We are hiking in such an awe-inspiring landscape, the Latmos Mountains. Kapikiri has faded away in the distance and the wildness of boulders interspersed with vegetation – olive trees, thorny stuff – is all around us. Rising from the landscape are parts of old walls and towers that once protected the ancient city of Heracleia.
How did they build all this with these huge blocks of rocks without machinery? How many people, how much time to construct all this? Like often at ancient sites, we look at the remains with respect.
The uphill trail often follows a stone-laid path of huge slabs. More impressive work of the past and a joy to walk.
We get the company of a little black dog. Sometimes we think she has turned around, as we try to send her back, but then suddenly she appears out of nowhere again. She must be covering three times the distance we are, running around constantly.
10 Bagarcik – Yaçiler
In Bagarcik a couple of people are building an entrance gate to their home. We chat with hands and feet and ask if there is a kahve (teahouse). No there isn’t but we are instantly invited. We are grateful.
We explain about the dogs (later yesterday we got a second follower, a bigger dog with grey stripes). One of the men calls to the village of Kapikiri to ask about ownership of the dogs but it’s not helpful. The owner of the pension we stayed at, which he claims to know, says not to worry about it. Just take the dogs with us. Our hosts don’t want the dogs either.
We enjoy the tea, in the garden, with biscuits, fruit and the famous regional pine nuts. We ask if we can buy them and one of the men takes us to a neighbour where we buy 200 grams of these delicious pine nuts. Good trail food! (Sorry, I forgot to write down the names of these wonderful people).
11 Yaçiler – Karpuzlu
The last section is fabulous to walk, largely following an ancient road of enormous slabs and ending amidst the ruins of Alinda before we descend into adjacent (connecting) Karpuzlu.
We are dreading the last part. What will happen to the dogs when we arrive in Karpuzlu, a village in the middle of nowhere?
It is not a happy ending despite our efforts. I leave Karpuzlu in tears and heartbroken with the dogs staying in front of the police station, with no more than the hope that other people will take care of the dogs as I have done over the past three days.
(Efforts to find possible owners continue).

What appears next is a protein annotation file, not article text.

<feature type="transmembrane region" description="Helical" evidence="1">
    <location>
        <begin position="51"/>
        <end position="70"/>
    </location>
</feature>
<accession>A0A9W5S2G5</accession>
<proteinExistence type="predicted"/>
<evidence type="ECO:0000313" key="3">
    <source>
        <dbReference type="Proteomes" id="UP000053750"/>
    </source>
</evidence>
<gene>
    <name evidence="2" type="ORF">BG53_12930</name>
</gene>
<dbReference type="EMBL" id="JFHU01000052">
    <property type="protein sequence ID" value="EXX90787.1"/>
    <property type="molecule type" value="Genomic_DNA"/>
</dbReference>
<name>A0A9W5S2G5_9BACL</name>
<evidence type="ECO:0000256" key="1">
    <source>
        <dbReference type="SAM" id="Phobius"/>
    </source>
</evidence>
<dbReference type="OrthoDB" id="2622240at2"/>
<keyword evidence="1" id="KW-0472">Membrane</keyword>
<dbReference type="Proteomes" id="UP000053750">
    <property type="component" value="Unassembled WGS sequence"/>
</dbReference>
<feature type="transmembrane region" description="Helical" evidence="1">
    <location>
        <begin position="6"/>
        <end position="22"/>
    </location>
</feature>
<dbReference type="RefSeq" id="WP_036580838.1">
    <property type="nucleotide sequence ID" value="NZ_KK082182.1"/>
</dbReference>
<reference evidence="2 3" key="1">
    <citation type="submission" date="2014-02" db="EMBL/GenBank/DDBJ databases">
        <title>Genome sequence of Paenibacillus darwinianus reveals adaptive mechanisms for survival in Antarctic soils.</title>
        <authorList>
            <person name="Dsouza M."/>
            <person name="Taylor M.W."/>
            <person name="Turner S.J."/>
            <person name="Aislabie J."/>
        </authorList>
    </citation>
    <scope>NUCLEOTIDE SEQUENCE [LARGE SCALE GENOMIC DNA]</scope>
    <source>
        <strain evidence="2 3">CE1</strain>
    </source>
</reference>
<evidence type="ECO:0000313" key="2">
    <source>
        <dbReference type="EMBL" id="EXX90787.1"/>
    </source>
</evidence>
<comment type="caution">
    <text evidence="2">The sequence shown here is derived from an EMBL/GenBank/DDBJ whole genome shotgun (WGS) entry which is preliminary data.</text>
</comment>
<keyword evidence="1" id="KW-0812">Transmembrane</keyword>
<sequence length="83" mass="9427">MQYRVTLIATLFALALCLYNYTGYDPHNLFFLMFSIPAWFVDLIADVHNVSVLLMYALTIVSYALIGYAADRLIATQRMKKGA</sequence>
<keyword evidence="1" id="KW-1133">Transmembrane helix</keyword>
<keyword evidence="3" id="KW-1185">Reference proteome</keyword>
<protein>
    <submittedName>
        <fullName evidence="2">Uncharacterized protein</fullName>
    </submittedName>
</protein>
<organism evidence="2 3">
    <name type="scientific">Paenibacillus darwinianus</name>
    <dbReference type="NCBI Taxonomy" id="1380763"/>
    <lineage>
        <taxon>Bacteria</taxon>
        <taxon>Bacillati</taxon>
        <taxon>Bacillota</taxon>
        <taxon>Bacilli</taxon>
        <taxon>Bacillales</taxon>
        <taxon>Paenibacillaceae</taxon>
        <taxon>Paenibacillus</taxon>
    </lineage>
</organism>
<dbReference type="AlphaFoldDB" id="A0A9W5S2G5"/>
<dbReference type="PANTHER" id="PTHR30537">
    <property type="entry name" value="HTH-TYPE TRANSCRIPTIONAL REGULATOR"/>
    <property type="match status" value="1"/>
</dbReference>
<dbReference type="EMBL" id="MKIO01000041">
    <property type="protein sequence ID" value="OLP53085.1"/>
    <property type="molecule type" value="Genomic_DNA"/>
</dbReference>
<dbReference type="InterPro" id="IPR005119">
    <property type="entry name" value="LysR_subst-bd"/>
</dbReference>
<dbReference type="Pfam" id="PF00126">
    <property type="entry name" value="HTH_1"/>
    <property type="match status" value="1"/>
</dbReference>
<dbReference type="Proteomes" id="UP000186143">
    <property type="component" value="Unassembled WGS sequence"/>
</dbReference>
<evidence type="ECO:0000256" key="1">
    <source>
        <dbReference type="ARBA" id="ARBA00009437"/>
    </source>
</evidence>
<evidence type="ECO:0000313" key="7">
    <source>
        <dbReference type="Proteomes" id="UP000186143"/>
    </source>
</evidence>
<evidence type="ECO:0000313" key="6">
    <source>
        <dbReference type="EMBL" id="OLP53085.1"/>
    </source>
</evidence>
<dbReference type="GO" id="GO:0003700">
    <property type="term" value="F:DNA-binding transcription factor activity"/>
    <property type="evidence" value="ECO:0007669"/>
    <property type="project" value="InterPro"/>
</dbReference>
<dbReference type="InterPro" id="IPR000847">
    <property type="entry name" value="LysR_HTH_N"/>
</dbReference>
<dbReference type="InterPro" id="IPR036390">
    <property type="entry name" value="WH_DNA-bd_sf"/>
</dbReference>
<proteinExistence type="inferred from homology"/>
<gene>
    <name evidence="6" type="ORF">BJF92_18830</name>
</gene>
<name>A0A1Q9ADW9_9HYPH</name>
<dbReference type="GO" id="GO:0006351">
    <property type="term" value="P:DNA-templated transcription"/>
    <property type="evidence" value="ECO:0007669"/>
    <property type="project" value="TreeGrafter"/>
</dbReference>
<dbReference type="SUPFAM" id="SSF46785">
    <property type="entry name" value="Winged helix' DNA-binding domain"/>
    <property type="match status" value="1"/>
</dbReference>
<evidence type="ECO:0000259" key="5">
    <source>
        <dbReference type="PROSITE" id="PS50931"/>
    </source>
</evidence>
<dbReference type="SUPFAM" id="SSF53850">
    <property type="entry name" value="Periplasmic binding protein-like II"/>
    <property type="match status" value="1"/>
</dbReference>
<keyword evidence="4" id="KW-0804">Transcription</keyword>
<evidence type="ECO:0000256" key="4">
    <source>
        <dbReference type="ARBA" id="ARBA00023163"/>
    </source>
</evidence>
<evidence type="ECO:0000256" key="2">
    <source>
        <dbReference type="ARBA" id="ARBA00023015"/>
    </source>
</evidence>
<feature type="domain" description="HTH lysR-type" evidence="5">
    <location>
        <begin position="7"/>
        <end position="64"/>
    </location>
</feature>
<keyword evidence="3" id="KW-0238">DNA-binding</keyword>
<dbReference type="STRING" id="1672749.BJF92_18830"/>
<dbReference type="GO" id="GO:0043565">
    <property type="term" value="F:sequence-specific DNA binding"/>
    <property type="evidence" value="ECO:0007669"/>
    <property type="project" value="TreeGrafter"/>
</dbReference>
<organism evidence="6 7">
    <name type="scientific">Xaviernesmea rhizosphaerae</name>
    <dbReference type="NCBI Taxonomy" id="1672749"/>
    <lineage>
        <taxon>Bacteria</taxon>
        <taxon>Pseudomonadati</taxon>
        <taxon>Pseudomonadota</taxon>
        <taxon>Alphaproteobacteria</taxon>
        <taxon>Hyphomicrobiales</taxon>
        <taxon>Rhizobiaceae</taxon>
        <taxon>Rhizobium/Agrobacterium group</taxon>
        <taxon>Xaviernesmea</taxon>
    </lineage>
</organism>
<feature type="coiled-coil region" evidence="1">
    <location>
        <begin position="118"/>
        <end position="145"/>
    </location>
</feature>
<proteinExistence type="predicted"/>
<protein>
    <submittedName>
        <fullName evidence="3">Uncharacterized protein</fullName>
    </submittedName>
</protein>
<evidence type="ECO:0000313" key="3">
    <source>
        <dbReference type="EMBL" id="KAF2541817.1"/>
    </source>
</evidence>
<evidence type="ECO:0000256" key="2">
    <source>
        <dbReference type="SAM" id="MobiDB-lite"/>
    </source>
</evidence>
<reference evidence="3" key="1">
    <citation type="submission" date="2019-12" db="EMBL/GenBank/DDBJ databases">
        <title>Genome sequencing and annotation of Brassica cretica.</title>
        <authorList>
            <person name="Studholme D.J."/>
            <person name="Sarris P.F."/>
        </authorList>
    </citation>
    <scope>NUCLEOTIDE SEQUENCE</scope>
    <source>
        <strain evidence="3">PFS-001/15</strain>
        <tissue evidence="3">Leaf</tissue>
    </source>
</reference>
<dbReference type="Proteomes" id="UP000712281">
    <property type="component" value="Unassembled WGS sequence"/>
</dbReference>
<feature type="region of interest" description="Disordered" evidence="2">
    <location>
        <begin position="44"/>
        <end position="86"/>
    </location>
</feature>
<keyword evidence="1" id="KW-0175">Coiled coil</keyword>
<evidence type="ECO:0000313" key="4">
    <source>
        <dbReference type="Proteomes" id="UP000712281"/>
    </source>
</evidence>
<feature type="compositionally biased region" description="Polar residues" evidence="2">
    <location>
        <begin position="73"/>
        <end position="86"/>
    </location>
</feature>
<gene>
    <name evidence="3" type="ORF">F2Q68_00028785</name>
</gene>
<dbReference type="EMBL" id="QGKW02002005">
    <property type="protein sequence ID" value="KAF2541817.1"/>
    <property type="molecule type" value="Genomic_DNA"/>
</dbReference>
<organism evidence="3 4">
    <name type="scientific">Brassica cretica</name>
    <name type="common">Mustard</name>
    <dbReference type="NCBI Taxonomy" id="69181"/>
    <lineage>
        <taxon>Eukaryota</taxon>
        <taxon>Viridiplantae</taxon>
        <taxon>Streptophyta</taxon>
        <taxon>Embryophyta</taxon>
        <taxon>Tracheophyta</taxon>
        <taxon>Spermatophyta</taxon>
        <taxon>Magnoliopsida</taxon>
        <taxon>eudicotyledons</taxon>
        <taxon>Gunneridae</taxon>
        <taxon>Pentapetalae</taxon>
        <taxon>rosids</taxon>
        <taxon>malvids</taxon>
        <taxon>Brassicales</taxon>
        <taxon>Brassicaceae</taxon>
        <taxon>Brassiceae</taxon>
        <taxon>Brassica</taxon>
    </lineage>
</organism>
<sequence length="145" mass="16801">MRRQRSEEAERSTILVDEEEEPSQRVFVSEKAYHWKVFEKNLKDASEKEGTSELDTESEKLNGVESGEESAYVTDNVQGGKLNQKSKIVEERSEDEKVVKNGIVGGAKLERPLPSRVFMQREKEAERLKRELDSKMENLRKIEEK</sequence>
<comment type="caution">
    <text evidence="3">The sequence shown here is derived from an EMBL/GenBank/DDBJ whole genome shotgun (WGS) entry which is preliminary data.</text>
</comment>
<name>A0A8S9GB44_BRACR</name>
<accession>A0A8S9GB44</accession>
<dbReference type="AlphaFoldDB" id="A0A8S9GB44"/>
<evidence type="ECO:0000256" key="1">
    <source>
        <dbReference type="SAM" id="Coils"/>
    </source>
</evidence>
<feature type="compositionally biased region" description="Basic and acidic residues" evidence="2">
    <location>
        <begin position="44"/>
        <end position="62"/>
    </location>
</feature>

Next Section: The Muğla Environs
Practical Information on the Carian Hinterland 2
- Water: Throughout the trail are enough water sources, whether streams, fountains, springs, cisterns or local homes. When necessary we added water purification tablets. Do note we hiked early March, later in the season water sources may dry up.
- Food: You’ll daily come across a village with a teahouse and small shop. Exception: stock up in Kapikiri because the shop in Kullar doesn’t exist and neither does its kahve (but villagers surely will help you out if you run out of food).
- Gas: Make sure you bought it in Milas (see info section part 1) because you won’t find it on this second part of the trail. However, wood enough everywhere for a fire.
- Time: Calculate time for sightseeing (if you love old stones): The sites around Gölyaka and Kapikiri as well as the ruins of Alinda are all worth visiting.
- Accommodation/Camping: Wild camping, like everywhere on the Carian Trail, is easy. There are hotels in Kapikiri and if you need other accommodation along the way, ask the villagers. They are very helpful.
Practical Information on the Carian Trail
- The Carian Trail is an 850-km-long hike in Southwestern Turkey and Turkey’s Longest Coastal Hiking Trail. Find all info here.
- We use the Carian Trail Guidebook, by Yurus Özdemir, Altay Özcan, and Dean Livesley. Find it here. Additionally, we used Insight Guides Turkey.
- We are hiking without laptops. The pictures are snapshots I took on my iPhone and new on this hike is a foldable keyboard. I’m super happy with it despite it adding to the weight I carry.
- This is our gear list with what we’ve packed for the Carian Trail.